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One of the "Triplets"—Galaxy M65

M65, together with its neighbors M66 and NGC 3628, forms a most conspicuous triplet of galaxies, the Leo Triplett or M66 group, located at a distance of about 35 million light years.

Although it is close to and thus under the gravitational influence of its neighbors, M65 looks like a very "normal" Sa type spiral and seems to have felt little influence. It has a prominent central lens and tightly wound spiral arms, plus a prominent dust lane marking the facing edge. The luminous disk is dominated by a smooth old stellar population. Near the lane, some knots are visible, which, according to J.D. Wray, may be associated with star forming regions. The lane may hide regions of star formation usually associated with such features in spiral galaxies.

If you were to stand in your back yard, next to your rattan garden furniture or by the metal sheds, you will not be able to see M65 with your naked eye. To see these triplets clearly you would need at least a 16-inch telescope. It is too bad they aren't visible to the naked eye so you could enjoy them while lounging on your garden furniture or while in your peaceful garden.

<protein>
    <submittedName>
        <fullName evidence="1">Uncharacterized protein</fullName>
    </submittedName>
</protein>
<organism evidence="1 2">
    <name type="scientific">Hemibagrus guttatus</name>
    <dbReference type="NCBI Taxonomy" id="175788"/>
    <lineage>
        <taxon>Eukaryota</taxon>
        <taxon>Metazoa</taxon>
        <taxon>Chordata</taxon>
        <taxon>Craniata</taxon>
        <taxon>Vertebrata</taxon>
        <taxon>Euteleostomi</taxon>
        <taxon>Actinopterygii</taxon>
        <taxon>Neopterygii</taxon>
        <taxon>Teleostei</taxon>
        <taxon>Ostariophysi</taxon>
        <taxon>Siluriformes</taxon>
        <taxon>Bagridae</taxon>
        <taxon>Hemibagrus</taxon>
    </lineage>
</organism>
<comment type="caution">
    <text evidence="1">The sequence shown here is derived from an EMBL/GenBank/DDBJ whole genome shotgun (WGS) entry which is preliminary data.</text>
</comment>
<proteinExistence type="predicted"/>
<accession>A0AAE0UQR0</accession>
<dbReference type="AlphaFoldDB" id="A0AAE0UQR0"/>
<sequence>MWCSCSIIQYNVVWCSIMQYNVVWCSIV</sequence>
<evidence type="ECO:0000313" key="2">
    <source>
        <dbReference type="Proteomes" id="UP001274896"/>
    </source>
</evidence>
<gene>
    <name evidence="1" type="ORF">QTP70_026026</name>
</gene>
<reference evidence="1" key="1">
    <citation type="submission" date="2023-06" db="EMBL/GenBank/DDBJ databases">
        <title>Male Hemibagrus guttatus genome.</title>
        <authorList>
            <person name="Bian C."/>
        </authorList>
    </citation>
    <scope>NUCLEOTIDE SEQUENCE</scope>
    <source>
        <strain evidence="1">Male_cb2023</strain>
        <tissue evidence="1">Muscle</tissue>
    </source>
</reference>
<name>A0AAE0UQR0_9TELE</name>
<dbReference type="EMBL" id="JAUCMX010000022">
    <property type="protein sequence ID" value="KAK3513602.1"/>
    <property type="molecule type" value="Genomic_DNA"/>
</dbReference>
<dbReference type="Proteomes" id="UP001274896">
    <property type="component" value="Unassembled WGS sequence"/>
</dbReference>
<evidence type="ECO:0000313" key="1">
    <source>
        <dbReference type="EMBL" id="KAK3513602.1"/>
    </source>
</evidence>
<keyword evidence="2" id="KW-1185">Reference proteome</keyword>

M65, together with its neighbor, M66, has been discovered by Charles Messier, who cataloged it on March 1, 1780, describes it as "very faint nebula without stars." Halton Arp includes M65 in his entry number 317 of his Catalogue of Peculiar Galaxies, which denotes the Leo Triplett.

M65 is a typical spiral galaxy that could be found anywhere in the local universe. M65 has tightly wrapped spiral arms and a large nuclear center. The central stars are older and redder than disk stars, which are hotter and appear more blue.

Credit: Chuck Greenberg & Scott Tucker/Adam Block/AURA/NOAO/NSF

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